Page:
Between 1906 and 1935, a series of acquisitions and mergers shaped what was eventually to become Illinois Consolidated Telephone Company (ICTC).
In 1924, following the untimely death of Dr. William Lumpkin, his son, Richard Adamson Lumpkin, became general manager at the age of 27. He continued the growth and expansion process set in motion by his father and grandfather.
That same year he organized Illinois Consolidated Telephone Company, acquiring telephone companies in Christian and Montgomery Counties.
In 1926, Coles County Telephone merged with the telephone company in Shelbyville to become Illinois Southeastern Telephone Company serving Shelbyville and parts of Coles County. In 1935, ICTC and Illinois Southeastern Telephone Company also merged under the Illinois Consolidated Telephone Company name.
Over the next decades, ICTC grew along with the communities it served. A significant milestone came in 1960 with the acquisition of the Effingham exchange from Illinois Bell. The company continued to add other exchanges throughout the 60s and 70s.
In the fall of 1975, ICTC occupied its first new offices since 1901 when the newly remodeled building at 121 South 17th Street was opened. Also in 1975, an addition began to the operating building at 1501 Charleston to make room for new electronic switching equipment.
In 1977, Richard Anthony Lumpkin was named president of ICTC. In 1984, he became president of the newly formed Consolidated Communications, Inc.(CCI), parent company of ICTC, Consolidated Communications Directories, and Consolidated Market Response. After the death of his father in 1989, Richard Anthony Lumpkin was named chairman of the board at CCI.
On September 4, 1994, ICTC marked its centennial and proudly celebrated a century of service to east central Illinois.
ICTC, along with other subsidiaries of then-Consolidated Communications, Inc., merged with McLeodUSA in 1997.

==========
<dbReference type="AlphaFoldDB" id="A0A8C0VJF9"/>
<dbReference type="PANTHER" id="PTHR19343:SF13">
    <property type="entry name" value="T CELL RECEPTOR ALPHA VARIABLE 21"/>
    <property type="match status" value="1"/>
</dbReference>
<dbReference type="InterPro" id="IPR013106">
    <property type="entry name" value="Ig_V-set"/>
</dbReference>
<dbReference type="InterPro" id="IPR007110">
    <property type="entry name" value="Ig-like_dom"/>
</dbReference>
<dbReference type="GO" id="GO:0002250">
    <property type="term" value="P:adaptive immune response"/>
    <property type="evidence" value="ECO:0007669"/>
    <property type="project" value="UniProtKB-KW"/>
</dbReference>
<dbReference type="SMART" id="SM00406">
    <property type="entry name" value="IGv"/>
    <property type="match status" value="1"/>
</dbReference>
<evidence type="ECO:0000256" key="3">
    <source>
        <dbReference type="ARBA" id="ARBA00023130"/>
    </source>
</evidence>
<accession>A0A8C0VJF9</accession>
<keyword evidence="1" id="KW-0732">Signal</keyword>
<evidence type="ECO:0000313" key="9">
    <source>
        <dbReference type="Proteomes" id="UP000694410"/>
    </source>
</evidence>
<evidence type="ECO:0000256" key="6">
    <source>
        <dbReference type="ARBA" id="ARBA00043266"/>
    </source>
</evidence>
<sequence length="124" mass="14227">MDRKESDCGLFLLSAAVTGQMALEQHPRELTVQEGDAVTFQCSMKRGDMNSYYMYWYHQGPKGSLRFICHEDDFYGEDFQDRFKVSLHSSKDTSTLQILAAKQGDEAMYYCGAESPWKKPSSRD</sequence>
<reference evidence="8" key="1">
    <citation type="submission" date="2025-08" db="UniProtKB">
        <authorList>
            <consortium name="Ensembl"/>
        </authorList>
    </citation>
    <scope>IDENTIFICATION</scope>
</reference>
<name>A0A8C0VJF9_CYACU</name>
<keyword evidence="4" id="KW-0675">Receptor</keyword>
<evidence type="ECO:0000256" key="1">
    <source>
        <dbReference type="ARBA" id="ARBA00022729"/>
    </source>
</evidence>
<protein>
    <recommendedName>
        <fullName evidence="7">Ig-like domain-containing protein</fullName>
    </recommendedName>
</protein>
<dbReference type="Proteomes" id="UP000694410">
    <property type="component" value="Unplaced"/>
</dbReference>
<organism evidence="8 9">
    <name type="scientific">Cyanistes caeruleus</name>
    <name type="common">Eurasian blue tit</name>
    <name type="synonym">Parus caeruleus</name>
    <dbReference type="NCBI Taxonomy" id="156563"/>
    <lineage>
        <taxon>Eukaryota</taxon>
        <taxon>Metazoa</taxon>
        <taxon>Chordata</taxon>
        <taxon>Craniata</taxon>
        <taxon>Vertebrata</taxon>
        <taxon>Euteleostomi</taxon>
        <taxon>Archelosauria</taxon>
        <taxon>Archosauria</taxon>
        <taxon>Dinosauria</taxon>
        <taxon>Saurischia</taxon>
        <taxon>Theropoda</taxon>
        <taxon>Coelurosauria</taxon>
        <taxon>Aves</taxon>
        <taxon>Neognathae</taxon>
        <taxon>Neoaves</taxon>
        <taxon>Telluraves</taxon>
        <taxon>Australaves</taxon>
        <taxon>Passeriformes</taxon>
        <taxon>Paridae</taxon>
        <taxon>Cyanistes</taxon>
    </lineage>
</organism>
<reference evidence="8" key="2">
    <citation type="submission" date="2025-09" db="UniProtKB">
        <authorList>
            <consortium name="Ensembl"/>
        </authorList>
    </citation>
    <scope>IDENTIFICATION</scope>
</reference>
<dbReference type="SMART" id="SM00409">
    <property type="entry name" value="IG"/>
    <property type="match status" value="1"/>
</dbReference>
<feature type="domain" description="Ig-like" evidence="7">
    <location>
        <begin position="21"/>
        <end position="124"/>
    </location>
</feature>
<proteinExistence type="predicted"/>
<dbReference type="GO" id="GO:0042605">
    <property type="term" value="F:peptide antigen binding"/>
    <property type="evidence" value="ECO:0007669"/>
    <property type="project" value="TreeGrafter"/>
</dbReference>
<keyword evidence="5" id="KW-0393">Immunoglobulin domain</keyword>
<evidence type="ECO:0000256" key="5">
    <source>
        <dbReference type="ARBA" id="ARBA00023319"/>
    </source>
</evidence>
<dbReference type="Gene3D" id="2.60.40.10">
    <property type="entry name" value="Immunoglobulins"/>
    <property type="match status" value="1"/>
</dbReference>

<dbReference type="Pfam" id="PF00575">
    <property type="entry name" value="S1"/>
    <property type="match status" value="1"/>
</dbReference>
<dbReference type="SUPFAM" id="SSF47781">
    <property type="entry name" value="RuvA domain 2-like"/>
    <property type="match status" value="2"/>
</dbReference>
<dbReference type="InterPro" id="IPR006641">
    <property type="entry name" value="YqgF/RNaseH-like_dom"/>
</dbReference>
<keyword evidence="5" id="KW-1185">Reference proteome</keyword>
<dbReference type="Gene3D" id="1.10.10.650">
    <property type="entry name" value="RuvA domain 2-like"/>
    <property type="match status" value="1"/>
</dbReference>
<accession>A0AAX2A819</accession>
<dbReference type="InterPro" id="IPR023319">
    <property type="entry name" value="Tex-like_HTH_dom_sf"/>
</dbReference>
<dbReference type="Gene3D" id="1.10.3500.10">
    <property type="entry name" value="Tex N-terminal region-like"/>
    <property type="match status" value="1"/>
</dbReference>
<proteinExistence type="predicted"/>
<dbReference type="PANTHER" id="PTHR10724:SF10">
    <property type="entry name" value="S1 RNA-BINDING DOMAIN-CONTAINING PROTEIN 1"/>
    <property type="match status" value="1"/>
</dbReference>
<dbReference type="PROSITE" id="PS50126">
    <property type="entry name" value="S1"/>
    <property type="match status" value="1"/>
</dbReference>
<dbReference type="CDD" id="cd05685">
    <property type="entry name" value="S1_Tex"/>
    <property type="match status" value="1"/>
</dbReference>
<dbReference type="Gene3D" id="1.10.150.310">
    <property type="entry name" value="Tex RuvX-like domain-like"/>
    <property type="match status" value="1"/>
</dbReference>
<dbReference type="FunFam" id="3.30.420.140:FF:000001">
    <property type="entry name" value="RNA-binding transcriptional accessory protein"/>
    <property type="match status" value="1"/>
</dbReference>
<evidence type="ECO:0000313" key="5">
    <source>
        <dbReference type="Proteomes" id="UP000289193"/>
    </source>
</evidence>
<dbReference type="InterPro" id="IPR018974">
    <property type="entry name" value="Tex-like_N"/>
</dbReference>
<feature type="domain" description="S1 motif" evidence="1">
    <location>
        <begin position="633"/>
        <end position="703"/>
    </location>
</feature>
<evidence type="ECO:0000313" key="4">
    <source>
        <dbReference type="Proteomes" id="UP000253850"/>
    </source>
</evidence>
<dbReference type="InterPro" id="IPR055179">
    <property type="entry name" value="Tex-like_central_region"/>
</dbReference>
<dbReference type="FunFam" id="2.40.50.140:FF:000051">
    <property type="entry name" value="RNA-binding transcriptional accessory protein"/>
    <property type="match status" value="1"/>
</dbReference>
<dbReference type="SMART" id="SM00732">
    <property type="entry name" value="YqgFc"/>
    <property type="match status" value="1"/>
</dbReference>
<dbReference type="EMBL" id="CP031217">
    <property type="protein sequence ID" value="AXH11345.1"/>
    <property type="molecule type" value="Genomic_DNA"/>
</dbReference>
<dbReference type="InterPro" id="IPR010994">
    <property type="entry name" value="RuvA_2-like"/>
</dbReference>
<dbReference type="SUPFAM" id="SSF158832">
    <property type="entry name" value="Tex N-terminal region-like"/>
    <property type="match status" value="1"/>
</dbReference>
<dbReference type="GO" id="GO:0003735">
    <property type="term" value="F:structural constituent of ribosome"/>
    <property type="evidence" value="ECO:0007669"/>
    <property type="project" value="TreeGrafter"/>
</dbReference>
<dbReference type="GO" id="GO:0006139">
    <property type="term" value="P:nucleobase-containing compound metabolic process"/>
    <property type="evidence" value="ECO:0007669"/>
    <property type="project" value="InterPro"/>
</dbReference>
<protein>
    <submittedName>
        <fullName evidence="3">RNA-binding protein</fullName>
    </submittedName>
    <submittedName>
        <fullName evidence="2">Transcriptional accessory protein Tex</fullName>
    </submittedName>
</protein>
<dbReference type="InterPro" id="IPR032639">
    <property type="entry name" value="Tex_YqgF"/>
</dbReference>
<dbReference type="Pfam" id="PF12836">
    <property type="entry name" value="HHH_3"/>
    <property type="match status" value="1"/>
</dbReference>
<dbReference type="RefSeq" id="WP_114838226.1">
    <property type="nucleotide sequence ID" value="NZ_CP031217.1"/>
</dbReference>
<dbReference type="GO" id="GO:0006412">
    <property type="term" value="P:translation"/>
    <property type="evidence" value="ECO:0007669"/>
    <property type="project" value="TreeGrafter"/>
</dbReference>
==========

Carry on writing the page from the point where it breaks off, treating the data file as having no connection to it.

In July 2002, an investment group, headed by ICTC Chairman and President Richard A. Lumpkin entered into an agreement to purchase ICTC and the other related subsidiaries from McLeodUSA. The sale closed on December 31, 2002, and the company name was changed to Consolidated Communications, Inc.
In April 2004, Consolidated Communications completed the purchase of Texas-based TXU Communications, which is comprised of the former Lufkin-Conroe Telephone Exchange and Fort Bend Communications.
The former North Pittsburgh Systems Inc., and its companies North Pittsburgh Telephone Co., Nauticom and Penn Telecom, joined the Consolidated Communications family on Dec. 31, 2007.
In July 2012, Consolidated Communications completed the purchase of SureWest Communications, extending the company's reach to Roseville and Sacramento, California and Kansas City.
In October 2014, Consolidated Communications completed a merger with Enventis Corporation, adding operations in Minnnesota, Iowa, Wisconsin and the Dakotas to the company's portfolio.
Consolidated Communications now serves customers in 11 states and employs approximately 1,900 people in California, Kansas, Missouri, Illinois, Texas, Pennsylvania, Minnesota, Iowa, North Dakota, South Dakota and Wisconsin.